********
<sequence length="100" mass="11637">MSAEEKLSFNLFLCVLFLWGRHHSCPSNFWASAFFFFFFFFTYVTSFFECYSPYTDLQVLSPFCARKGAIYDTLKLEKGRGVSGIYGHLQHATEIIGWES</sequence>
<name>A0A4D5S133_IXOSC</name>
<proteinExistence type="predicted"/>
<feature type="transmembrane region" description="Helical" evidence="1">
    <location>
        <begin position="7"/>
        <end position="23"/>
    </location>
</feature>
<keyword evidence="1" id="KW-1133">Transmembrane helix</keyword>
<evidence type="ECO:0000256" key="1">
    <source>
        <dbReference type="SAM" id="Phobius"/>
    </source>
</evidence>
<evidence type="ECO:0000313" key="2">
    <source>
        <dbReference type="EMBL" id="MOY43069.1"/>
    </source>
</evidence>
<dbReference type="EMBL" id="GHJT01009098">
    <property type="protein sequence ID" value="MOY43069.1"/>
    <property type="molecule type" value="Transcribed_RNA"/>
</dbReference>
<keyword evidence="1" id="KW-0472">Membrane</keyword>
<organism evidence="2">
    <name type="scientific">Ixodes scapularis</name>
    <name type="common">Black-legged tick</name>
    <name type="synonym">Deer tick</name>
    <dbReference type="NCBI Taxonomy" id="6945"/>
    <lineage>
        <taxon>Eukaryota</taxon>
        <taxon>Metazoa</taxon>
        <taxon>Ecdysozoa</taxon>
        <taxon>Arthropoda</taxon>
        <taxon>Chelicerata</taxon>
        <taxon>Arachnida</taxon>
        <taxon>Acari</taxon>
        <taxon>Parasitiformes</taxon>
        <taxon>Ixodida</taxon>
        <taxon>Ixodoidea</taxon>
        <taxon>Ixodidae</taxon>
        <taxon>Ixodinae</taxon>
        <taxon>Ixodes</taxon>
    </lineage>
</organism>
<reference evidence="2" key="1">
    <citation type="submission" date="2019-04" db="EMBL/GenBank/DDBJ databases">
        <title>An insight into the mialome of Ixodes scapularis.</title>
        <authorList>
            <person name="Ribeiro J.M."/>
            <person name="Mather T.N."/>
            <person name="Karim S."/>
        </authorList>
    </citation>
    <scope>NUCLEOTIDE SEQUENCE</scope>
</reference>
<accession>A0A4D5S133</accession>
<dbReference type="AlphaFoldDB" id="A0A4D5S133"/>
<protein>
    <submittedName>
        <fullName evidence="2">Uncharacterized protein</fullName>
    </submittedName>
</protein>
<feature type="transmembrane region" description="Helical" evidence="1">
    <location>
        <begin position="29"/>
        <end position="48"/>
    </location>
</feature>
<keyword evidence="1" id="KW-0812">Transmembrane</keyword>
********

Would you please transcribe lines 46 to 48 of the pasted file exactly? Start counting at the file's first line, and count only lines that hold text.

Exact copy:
</organism>
<reference evidence="2" key="1">
    <citation type="submission" date="2019-04" db="EMBL/GenBank/DDBJ databases">